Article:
DENVER — Sara Stewart spent over a decade taking different medications, and seeing therapists for her depression, all while trying to maintain a facade that she was fine. It wasn’t until she was finally diagnosed as bipolar two, that she got the right treatment, and realized talking about her mental illness could be helpful.
"I'm thrilled to death I was contacted by everyone to come out and speak about this," said Stewart.
On Monday, a Governor's Proclamation was issued in Denver, declaring the month of May "Mental Health Month." A new campaign "Let's talk Colorado" is encouraging people to use this month to have conversations about emotional health. It includes a website with information and resources.
The campaign is a partnership of multiple agencies in Denver, including the Tri-County health department.
"I would encourage offices to have a conversation, I would encourage families to talk about it over dinner," said Patty Boyd with Tri-County health.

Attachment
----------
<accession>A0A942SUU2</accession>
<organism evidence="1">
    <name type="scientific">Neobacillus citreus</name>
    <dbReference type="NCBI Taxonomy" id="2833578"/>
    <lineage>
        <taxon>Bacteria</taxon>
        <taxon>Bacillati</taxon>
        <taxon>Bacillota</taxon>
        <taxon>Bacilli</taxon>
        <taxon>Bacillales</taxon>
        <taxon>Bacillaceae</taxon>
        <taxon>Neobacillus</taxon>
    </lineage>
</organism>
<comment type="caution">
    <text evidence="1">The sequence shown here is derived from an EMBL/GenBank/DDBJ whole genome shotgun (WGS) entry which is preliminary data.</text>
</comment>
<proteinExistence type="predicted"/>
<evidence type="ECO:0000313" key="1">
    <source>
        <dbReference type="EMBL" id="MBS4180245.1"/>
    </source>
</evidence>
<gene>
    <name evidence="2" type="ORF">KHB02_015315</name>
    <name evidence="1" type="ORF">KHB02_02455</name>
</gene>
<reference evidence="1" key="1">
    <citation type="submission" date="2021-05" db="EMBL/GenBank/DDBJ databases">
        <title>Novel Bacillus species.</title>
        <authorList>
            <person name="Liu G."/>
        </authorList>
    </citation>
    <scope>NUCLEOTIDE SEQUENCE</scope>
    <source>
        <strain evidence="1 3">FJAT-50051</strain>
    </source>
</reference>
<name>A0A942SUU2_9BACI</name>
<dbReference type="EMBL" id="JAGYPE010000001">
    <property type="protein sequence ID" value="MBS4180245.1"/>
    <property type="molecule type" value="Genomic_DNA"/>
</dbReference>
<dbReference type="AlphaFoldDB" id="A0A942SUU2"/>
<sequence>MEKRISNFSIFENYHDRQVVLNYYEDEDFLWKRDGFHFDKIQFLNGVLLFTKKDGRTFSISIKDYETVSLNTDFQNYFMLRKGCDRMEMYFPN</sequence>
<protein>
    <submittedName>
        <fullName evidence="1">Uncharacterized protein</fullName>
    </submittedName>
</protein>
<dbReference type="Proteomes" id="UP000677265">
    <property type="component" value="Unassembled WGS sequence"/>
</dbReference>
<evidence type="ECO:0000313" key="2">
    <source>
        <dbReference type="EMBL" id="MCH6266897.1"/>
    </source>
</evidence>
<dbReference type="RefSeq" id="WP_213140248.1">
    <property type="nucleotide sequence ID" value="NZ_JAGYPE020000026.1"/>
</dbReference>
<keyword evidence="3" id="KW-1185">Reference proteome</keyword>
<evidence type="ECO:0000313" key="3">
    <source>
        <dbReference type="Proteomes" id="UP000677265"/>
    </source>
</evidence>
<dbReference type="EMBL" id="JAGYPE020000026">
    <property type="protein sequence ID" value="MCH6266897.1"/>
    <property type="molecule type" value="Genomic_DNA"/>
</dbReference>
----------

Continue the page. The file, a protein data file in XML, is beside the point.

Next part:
Sara and her husband David say opening up to close family or friends is critical, because people with mental illnesses may not realize when they're heading for a crisis. Other people may notice the signs and can offer assistance.
But it can also be helpful to discuss the subject of mental health with other people in your life, like friends and co-workers. Because mental illness should be seen as normal as a physical condition.
"There’s a lot of fear and a lot of stigma but most of us aren’t going to judge someone if they come out and say I have an issue and I need help," says David.
According to NAMI, 1 in 5 adults in the United States has a mental health condition.